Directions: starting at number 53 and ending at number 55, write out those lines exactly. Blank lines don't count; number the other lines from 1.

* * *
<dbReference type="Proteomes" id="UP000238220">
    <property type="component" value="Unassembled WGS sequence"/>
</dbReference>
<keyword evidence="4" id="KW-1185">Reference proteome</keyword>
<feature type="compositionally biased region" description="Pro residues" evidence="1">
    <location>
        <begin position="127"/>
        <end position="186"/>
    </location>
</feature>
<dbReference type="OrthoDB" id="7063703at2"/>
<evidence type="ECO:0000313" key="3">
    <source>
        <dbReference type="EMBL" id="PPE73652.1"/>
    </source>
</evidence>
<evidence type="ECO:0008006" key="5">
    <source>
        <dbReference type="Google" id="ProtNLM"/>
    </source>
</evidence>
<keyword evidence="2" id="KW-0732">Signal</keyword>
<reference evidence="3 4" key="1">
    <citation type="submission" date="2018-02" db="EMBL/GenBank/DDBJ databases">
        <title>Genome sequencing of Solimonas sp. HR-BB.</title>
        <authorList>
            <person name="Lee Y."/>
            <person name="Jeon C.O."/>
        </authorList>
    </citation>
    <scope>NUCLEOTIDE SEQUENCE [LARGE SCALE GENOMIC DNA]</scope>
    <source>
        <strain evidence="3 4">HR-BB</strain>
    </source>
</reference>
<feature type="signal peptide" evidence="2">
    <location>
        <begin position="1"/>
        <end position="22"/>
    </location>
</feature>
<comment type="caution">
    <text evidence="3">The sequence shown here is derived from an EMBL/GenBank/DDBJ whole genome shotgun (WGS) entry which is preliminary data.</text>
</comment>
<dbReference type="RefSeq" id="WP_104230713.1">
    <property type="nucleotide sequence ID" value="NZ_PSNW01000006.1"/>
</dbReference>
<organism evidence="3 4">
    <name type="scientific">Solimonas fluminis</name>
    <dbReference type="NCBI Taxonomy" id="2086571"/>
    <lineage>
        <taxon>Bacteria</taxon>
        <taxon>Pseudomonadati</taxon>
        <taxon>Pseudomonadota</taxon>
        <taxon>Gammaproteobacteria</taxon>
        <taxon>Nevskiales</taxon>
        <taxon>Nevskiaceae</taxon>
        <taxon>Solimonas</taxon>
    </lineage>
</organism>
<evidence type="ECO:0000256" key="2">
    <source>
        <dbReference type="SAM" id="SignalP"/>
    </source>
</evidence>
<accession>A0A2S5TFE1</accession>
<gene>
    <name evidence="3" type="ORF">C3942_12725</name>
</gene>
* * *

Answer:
        <taxon>Pseudomonadati</taxon>
        <taxon>Pseudomonadota</taxon>
        <taxon>Gammaproteobacteria</taxon>